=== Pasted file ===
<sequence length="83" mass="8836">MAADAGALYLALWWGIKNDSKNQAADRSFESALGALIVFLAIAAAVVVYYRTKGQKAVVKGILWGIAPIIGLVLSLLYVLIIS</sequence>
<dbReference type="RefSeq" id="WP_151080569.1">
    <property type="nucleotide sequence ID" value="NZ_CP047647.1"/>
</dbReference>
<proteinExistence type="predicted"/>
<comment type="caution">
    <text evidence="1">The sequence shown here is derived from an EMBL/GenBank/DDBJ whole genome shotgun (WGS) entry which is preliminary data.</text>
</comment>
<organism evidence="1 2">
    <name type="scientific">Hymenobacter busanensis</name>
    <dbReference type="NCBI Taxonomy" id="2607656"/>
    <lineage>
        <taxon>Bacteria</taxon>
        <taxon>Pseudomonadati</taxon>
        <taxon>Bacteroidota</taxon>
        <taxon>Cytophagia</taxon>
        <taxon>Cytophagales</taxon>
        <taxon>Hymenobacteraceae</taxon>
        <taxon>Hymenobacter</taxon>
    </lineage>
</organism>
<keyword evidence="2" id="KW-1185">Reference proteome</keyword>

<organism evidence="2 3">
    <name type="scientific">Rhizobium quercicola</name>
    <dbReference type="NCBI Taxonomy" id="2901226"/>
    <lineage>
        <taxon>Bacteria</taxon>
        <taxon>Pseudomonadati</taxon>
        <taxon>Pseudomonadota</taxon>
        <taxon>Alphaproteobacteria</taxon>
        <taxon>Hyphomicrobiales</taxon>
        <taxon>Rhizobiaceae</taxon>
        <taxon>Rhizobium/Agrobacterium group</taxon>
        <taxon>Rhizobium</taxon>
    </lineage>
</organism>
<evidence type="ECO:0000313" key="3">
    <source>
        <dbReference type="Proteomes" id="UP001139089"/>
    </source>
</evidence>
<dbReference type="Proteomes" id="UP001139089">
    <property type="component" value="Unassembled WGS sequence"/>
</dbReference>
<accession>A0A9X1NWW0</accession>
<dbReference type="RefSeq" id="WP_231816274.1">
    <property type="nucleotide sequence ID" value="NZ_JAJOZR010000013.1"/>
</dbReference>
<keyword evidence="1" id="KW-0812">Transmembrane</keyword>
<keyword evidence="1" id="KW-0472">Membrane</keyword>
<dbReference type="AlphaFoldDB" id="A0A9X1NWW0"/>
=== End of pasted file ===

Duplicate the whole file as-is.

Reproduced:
<sequence length="83" mass="8836">MAADAGALYLALWWGIKNDSKNQAADRSFESALGALIVFLAIAAAVVVYYRTKGQKAVVKGILWGIAPIIGLVLSLLYVLIIS</sequence>
<dbReference type="RefSeq" id="WP_151080569.1">
    <property type="nucleotide sequence ID" value="NZ_CP047647.1"/>
</dbReference>
<proteinExistence type="predicted"/>
<comment type="caution">
    <text evidence="1">The sequence shown here is derived from an EMBL/GenBank/DDBJ whole genome shotgun (WGS) entry which is preliminary data.</text>
</comment>
<organism evidence="1 2">
    <name type="scientific">Hymenobacter busanensis</name>
    <dbReference type="NCBI Taxonomy" id="2607656"/>
    <lineage>
        <taxon>Bacteria</taxon>
        <taxon>Pseudomonadati</taxon>
        <taxon>Bacteroidota</taxon>
        <taxon>Cytophagia</taxon>
        <taxon>Cytophagales</taxon>
        <taxon>Hymenobacteraceae</taxon>
        <taxon>Hymenobacter</taxon>
    </lineage>
</organism>
<keyword evidence="2" id="KW-1185">Reference proteome</keyword>

<organism evidence="2 3">
    <name type="scientific">Rhizobium quercicola</name>
    <dbReference type="NCBI Taxonomy" id="2901226"/>
    <lineage>
        <taxon>Bacteria</taxon>
        <taxon>Pseudomonadati</taxon>
        <taxon>Pseudomonadota</taxon>
        <taxon>Alphaproteobacteria</taxon>
        <taxon>Hyphomicrobiales</taxon>
        <taxon>Rhizobiaceae</taxon>
        <taxon>Rhizobium/Agrobacterium group</taxon>
        <taxon>Rhizobium</taxon>
    </lineage>
</organism>
<evidence type="ECO:0000313" key="3">
    <source>
        <dbReference type="Proteomes" id="UP001139089"/>
    </source>
</evidence>
<dbReference type="Proteomes" id="UP001139089">
    <property type="component" value="Unassembled WGS sequence"/>
</dbReference>
<accession>A0A9X1NWW0</accession>
<dbReference type="RefSeq" id="WP_231816274.1">
    <property type="nucleotide sequence ID" value="NZ_JAJOZR010000013.1"/>
</dbReference>
<keyword evidence="1" id="KW-0812">Transmembrane</keyword>
<keyword evidence="1" id="KW-0472">Membrane</keyword>
<dbReference type="AlphaFoldDB" id="A0A9X1NWW0"/>